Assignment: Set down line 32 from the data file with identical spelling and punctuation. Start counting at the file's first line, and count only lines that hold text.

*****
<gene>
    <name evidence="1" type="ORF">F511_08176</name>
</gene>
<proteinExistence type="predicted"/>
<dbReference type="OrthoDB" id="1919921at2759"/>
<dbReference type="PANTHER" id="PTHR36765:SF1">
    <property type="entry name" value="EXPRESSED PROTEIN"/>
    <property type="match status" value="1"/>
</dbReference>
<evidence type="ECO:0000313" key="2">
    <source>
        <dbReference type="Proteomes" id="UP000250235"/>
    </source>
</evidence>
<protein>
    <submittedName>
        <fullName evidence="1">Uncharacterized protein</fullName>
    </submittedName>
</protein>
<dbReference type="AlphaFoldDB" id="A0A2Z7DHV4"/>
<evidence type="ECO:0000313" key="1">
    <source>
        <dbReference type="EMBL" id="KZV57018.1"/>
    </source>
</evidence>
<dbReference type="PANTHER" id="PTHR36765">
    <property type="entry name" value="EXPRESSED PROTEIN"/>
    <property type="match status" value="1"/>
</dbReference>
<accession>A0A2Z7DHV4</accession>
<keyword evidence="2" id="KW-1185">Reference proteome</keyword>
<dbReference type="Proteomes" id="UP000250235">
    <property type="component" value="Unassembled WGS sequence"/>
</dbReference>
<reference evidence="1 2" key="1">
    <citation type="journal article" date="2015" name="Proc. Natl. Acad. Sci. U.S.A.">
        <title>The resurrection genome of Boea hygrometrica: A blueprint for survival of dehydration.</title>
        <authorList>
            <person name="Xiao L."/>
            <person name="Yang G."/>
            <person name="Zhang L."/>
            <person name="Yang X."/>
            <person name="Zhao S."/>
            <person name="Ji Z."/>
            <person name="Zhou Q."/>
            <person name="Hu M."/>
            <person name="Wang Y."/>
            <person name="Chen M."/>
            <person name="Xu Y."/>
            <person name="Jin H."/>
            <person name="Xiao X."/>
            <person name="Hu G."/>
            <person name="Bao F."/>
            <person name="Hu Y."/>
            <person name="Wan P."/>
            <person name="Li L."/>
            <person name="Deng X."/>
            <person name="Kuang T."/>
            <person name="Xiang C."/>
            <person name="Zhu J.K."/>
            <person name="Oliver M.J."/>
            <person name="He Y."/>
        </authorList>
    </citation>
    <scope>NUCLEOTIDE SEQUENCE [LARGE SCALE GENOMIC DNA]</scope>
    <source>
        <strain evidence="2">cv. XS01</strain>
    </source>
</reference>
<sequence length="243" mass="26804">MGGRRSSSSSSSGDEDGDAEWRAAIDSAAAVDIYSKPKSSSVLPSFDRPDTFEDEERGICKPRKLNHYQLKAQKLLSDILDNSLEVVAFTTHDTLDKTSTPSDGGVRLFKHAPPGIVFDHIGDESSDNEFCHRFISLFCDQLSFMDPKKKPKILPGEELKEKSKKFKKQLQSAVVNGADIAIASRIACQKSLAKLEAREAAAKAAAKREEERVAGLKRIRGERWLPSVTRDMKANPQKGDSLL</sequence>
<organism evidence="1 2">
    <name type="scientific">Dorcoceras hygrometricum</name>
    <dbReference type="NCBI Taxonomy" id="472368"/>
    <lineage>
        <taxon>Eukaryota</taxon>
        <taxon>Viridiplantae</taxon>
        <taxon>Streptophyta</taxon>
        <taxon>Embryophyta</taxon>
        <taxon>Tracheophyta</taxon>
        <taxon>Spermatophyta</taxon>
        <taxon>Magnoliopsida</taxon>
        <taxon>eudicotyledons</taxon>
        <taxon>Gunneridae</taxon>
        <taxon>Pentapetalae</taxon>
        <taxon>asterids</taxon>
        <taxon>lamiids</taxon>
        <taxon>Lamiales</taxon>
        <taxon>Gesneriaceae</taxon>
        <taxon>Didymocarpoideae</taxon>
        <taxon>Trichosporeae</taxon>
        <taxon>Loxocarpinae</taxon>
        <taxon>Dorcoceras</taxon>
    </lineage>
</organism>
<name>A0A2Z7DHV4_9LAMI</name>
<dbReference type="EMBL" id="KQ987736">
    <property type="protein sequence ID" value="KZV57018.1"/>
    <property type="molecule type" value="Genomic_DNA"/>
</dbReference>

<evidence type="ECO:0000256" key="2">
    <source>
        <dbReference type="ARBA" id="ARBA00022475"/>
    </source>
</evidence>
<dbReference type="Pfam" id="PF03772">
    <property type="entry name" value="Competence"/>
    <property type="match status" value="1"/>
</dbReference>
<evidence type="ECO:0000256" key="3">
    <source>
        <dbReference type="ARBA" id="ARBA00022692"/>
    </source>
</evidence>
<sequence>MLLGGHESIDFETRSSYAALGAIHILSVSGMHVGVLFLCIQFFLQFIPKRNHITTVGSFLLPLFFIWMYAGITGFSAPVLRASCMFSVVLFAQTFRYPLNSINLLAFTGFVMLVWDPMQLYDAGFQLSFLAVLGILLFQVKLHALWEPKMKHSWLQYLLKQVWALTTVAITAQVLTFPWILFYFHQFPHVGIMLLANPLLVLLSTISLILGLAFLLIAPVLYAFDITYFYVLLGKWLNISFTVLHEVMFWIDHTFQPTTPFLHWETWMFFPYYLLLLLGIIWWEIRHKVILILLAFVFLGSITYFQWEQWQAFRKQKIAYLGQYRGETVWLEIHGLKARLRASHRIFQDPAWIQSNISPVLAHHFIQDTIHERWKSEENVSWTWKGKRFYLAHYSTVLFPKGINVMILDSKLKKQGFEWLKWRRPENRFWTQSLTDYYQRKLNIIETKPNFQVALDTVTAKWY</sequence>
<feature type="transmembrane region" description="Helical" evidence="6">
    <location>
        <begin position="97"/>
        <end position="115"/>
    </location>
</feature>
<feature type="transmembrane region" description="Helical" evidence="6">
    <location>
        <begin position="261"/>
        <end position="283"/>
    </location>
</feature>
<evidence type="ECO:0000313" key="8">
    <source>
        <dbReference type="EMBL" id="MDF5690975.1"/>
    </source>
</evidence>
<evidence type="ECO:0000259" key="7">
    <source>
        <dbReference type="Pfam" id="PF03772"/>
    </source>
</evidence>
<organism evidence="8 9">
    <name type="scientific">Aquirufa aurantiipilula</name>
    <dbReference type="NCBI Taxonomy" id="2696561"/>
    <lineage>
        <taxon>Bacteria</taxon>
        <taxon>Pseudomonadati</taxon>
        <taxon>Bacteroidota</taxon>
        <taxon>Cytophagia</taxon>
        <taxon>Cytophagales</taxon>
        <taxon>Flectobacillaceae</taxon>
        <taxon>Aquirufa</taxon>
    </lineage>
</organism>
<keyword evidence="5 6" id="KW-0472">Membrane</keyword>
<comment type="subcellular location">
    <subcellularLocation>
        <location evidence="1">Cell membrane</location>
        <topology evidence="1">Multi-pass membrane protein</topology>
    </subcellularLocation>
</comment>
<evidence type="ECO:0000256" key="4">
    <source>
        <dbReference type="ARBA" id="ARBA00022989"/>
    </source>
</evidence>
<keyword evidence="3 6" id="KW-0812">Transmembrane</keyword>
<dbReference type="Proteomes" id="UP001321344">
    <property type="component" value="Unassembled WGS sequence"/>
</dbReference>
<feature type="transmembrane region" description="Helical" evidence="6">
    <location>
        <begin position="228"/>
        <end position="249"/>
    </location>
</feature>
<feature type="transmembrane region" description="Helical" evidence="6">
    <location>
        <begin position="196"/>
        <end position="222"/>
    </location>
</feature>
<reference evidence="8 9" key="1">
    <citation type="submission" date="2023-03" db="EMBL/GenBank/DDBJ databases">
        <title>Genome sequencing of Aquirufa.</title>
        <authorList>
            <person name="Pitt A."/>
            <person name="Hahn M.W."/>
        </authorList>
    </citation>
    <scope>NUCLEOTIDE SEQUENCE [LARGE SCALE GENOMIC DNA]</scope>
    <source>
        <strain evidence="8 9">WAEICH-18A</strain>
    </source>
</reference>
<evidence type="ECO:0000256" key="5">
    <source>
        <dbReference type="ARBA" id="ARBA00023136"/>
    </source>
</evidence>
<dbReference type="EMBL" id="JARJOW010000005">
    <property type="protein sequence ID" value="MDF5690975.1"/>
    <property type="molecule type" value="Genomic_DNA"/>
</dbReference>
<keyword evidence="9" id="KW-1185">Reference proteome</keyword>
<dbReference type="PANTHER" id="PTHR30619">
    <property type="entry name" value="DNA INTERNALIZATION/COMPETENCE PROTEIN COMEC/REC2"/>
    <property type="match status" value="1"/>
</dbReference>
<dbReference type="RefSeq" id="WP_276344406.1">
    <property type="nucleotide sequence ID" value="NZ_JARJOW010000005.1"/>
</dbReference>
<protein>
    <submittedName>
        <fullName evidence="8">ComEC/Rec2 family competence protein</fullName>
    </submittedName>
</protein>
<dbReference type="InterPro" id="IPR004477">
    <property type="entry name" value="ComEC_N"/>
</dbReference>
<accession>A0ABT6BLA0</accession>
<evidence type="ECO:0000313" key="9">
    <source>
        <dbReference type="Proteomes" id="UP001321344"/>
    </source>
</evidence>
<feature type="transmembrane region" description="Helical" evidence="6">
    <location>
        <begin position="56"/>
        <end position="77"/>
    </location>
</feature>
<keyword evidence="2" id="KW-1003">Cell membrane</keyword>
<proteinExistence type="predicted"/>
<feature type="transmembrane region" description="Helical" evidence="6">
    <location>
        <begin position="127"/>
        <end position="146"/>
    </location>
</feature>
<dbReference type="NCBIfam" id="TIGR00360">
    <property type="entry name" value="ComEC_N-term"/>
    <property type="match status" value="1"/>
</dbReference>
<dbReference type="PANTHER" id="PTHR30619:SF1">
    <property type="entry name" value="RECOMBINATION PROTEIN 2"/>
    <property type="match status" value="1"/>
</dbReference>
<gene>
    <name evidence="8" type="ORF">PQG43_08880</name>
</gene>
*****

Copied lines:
<dbReference type="Proteomes" id="UP000250235">